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Research Component 7/8: Recovery of Adolescent Alcohol Disruption of Basal Forebrain-Cortical Projection Circuits


Principal Investigator: Lisa Savage, Ph.D., Binghamton Duke University


Heavy alcohol consumption during adolescence is associated with persistent changes in brain structure, connectivity, and adult cortical-mediated cognitive function. Critical pathological changes consistently observed in rodent models of adolescent binge ethanol exposure (Adolescent Intermittent Ethanol; AIE) are a reduction of cortical nerve growth factor (NGF), suppression of the cholinergic phenotypes, and a long-term decrease in the number of functional cholinergic basal forebrain neurons (CBFNs). The cholinergic projection neurons within the nucleus basalis magnocellularis complex (NbM) provide acetylcholine (ACh) to the frontal cortex, including the medial prefrontal cortex (mPFC) and orbitofrontal cortex (OFC). Behaviorally-stimulated efflux of ACh in both the mPFC and OFC are blunted following AIE, and there is a loss of cognitive and behavioral flexibility. Our recent data demonstrate that AIE-induced loss of CBFNs is due to epigenetic silencing of cholinergic phenotypic markers, but exercise, potentially through a NGF mechanism, can reverse these epigenetic changes and rescue cholinergic neurons. This demonstrates that AIE is initially marked by a reduction of the expression of cholinergic neuronal phenotypes, rather than neuronal cell death. Thus, mechanisms should be explored to recover CFBN pathology following AIE. Our overarching hypothesis is that AIE-induced reductions of NGF in cortical projection sites leads to epigenetic silencing of cholinergic phenotypes with the NbM, retraction and/or dysfunctional re-innervation of the cortical-NbM cholinergic connectome, causing blunting of cortical cholinergic tone and cognitive dysfunction. However, appropriately timed NGF-based therapies (exercise, NGF gene therapy, CRISPR/dCas9-P300 editing) following AIE will reinvigorate cholinergic forebrain circuitry through the revitalization of cholinergic genes, which will rescue cortical ACh and recover AIE-induced impairments in cortical-dependent behaviors. Our goals are to map and rescue cholinergic forebrain and cortical circuit pathology seen following AIE (Aim 1), restore cognitive functioning by exercise, NGF-gene therapy, or selective chemogenetic stimulation of cholinergic neurons (Aim 2), and identify the central role of NGF deficits, through CRISPR/dCas9 editing, in AIE-induced epigenetic silencing of cholinergic phenotype genes (Aim 3). Mounting evidence supports the neuroprotective effects of NGF as a course to rescue vulnerable CBFNs undergoing neurodegeneration, and we have strong evidence that AIE-induced cholinergic pathology can be reversed. Understanding the mechanisms of cholinergic neuronal recovery will aid in the development of more effective therapies to treat cognitive dysfunction associated with alcohol-related brain damage and other neurodegenerative disorders.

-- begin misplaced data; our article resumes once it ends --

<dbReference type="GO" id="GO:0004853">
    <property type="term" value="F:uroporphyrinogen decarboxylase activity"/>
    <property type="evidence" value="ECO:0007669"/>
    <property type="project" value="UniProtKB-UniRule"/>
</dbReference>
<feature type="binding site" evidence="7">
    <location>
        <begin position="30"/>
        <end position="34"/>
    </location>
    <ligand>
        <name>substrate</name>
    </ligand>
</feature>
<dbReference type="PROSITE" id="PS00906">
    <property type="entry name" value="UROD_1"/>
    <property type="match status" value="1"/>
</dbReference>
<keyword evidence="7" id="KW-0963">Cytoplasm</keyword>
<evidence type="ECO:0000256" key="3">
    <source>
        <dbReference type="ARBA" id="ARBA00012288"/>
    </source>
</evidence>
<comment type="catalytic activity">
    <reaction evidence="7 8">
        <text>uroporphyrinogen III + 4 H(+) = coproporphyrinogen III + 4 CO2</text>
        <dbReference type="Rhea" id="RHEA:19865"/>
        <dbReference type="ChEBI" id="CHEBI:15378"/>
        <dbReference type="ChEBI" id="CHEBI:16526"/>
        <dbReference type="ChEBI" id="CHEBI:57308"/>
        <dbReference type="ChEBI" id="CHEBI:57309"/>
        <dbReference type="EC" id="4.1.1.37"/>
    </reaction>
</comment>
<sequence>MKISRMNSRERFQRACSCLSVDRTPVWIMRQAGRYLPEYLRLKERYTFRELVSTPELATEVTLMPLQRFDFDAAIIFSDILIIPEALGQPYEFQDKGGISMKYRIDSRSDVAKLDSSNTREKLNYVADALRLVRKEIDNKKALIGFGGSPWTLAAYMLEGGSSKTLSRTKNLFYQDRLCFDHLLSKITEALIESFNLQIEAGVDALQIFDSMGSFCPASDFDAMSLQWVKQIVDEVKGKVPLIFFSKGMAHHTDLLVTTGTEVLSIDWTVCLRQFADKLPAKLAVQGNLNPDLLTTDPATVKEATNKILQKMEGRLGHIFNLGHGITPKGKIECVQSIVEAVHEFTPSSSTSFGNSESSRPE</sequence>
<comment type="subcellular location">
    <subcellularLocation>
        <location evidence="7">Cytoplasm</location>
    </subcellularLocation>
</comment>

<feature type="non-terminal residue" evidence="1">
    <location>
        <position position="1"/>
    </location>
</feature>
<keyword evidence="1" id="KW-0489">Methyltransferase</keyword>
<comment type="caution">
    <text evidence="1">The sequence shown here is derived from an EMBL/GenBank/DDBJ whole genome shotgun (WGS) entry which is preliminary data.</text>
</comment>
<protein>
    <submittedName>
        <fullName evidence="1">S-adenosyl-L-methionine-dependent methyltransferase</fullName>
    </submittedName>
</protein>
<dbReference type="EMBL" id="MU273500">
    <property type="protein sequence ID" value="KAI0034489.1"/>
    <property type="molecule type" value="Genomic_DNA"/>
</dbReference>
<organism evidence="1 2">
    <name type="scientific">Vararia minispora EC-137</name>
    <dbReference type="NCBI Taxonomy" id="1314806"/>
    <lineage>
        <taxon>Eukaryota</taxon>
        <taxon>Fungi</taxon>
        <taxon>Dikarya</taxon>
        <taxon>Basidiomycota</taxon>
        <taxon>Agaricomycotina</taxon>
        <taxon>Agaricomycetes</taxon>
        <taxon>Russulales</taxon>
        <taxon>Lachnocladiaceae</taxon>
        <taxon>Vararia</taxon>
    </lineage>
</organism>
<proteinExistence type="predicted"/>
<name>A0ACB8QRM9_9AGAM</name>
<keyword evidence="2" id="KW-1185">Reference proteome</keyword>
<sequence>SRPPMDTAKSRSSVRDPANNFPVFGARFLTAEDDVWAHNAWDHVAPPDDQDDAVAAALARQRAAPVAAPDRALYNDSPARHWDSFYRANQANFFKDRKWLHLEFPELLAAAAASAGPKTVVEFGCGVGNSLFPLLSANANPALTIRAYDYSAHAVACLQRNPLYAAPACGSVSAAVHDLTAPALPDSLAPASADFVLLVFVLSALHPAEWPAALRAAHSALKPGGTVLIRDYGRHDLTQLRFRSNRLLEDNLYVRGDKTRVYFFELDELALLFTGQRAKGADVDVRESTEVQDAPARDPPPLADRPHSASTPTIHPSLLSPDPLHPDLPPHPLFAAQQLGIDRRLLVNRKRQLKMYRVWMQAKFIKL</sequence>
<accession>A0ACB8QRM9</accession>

Specific Aims

A key feature of alcohol-related brain damage associated with adolescent intermittent ethanol (AIE) exposure is a decrease of functional cholinergic neurons in the basal forebrain as well as a reduction of their key trophic mediator, nerve growth factor (NGF), in projection sites. In early adolescence, cortical NGF and cortical cholinergic innervation from the basalis magnocellularis complex (NbM) peak. The NbM is the primary source of acetylcholine (ACh) to the prefrontal cortex (PFC) (i.e., medial prefrontal cortex [mPFC] and orbitofrontal cortex [OFC]), and coordinates multiple cognition functions. AIE, which models human adolescent binge drinking, causes persistent reductions of both cortical NGF and NbM cholinergic phenotype neuronal markers (e.g., ChAT, TrkA, Nestin, p75NTR). AIE reductions of cortical NGF likely contribute to decreased expression of NbM cholinergic phenotype markers as NGF is require for maintenance of cholinergic neurons. Adult AIE-treated rats display reduced behaviorally-evoked ACh efflux in the mPFC and OFC, which is paralleled by impaired frontocortical-dependent behaviors (cognitive and behavioral flexibility). Thus, we propose to test the overarching hypothesis that AIE-induced reductions of NGF launches epigenetic silencing of the cholinergic phenotype leading to dysfunctional innervation of the PFC that produces persistent frontocortical behavioral dysfunction. Recent data from our research team demonstrate that AIE leads to epigenetic silencing of several cholinergic phenotypic markers, but post-AIE exercise therapy can correct the epigenetic changes and restore cholinergic neurons. Our goals are to map and rescue cholinergic PFC circuit pathology seen following AIE (Aim 1), restore NbM cholinergic neurons and cognitive functioning by exercise, NGF-gene therapy, or selective chemogenetic stimulation (Aim 2), and identify the role of cortical NGF deficits in AIE-induced epigenetic silencing of cholinergic phenotype genes (Aim 3).